14 Jan '11
Oleg Kouzbit, Online News Managing Editor
After almost six years of uncertainty China’s Xiyang is moving forward with its $660-730m iron ore mining and processing project in Russia’s Southern Siberia. Tapping the ore-rich Berezovskoye deposit in Transbaikalia, the Chinese expect to produce up to 6 million tons of foundry goods a year and sell billets on both sides of the Russo-Chinese border.
Russia’s Luneng, a 100% mining subsidiary of China’s Xiyang Group, has finalized plans to develop a $660-730m ore mining and processing project in the south-eastern part of Transbaikalia (Southern Siberia next to the Russo-Chinese border), almost six years after the firm won a tender to develop the huge Berezovskoye iron ore deposit in the area.
The future Russian ore mining and processing factory will have a projected capacity of 6 million tons of foundry goods a year. It will reportedly break ground by the end of this year when Luneng expects to complete exploration work. When the factory will be operational has yet to be set.
The company will also engage in construction of related industrial/transportation and social infrastructure, in which it will actively collaborate with the Transbaikalia regional administration, according to official reports.
Xiyang Group is one of China’s largest flux, steel and aluminum makers with 23 years of experience in the field. Its current market for magnesium-based flux is a reported 80 corporate customers around the world.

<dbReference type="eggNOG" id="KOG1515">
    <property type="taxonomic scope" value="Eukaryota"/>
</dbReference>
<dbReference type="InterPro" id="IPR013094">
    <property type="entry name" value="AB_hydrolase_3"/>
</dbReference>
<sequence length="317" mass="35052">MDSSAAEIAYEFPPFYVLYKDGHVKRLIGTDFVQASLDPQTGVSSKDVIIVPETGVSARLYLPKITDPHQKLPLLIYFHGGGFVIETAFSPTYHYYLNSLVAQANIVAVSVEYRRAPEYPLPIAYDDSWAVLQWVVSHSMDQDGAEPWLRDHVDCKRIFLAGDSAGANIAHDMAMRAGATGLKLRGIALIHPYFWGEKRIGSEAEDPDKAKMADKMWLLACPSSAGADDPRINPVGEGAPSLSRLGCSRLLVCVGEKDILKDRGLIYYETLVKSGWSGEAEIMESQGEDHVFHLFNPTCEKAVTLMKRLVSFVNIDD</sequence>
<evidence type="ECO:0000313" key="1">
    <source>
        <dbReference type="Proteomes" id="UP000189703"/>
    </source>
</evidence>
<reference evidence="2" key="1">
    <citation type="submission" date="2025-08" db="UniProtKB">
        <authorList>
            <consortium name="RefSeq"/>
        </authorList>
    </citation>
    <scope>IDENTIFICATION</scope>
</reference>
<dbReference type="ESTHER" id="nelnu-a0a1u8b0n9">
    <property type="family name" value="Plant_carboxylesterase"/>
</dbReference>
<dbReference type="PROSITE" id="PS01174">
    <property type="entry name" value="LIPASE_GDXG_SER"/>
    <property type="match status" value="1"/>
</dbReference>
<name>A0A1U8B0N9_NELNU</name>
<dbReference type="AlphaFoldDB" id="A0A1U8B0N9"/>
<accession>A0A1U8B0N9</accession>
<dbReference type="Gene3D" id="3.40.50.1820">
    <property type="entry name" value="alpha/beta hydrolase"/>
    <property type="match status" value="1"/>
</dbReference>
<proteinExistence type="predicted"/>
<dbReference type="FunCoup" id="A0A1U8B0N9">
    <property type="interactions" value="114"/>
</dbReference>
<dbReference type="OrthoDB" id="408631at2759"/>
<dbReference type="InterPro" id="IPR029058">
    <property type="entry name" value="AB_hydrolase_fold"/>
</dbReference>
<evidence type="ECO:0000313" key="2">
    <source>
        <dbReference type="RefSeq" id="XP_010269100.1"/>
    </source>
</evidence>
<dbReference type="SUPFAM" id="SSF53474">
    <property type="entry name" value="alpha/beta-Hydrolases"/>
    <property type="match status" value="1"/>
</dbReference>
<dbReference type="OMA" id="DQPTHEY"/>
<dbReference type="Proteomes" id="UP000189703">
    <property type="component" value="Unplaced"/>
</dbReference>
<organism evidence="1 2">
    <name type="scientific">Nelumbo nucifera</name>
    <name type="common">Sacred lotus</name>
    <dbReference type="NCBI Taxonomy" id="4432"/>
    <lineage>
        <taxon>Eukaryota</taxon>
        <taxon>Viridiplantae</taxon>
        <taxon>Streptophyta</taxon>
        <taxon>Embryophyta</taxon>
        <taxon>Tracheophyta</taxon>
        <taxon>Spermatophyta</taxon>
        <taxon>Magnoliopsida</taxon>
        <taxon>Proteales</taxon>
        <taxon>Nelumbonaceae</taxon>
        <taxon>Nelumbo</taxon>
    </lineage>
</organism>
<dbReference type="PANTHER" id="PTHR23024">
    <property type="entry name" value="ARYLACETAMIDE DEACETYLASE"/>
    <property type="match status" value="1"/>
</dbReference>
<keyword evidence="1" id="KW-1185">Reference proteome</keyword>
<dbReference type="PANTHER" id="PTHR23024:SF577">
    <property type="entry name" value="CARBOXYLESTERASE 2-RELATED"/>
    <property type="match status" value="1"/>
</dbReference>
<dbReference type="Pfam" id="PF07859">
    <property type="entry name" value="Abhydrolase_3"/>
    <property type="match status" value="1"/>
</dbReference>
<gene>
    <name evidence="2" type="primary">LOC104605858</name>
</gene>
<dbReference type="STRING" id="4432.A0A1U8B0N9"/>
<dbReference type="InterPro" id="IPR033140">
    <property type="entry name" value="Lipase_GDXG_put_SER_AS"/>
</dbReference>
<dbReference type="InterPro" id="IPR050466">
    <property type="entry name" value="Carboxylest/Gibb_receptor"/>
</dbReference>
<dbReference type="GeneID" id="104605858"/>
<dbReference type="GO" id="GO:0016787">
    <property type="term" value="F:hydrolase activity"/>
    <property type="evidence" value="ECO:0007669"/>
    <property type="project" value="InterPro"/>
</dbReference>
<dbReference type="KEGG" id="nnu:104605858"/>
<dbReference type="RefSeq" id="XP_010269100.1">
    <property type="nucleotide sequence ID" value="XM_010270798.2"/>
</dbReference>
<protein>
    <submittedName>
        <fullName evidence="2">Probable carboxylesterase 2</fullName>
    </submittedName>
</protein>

Over the past few years the firm has already pumped $27m into the development of the 220 sq. km Berezovskoye deposit, the investor said. The deposit is a prized asset for Xiyang, Luneng added, since its explored reserves are estimated to be around a reported 747 million tons of siderite and limonite ore. According to Chinese data, average iron content is up to 50%.
Reducing labor costs the Chinese way
The complex is expected to create up to 1,000 new jobs in this economically depressed region of Russia. The question still unanswered, though, is who will be employed at the future factory. In 2009, Xiyang Group said the core workforce would be Chinese workers to minimize the cost of ore production. Under the most recent plan, Russians will also be employed; but the firm has not indicated exact numbers.
What is clear is that the firm will start building temporary housing for workers later this year already with a target date of 2013 for completion of necessary infrastructure.
Pioneering new technology
According to the company, the Berezovskoye factory will incorporate the world’s newest technology of using non-coking coal to smelt cast iron from powdered ore, which the firm will import from Australia’s AusIron. This technology does not require ore to be concentrated—only powdering is required.
The primary markets for the end products, 90x90 to 150x150mm sized cast iron billets, will be Russia and China, the Xiyang management said.
Cheap to ship, costly to make
The new complex will be located just 8km away from the Chinese border and 20km from a river port, making shipping finished goods a logistics managers dream. While transportation costs will be bargain basement, producing the ore will not. Chinese experts acknowledge that production costs will be high because of the high silica content in Berezovskoye ore that will require expensive processing techniques.
Nevertheless, analysts are far from bearish. The project is part of a long-term, 2009-2018 Russo-Chinese cooperation program for China’s North-East and Russia’s Siberia and Far East, and given positive examples of thriving Chinese operations in this country (like a polymetallic project in the neighboring Tyva region widely supported by local authorities) observers feel Xiyang’s new venture will be successful.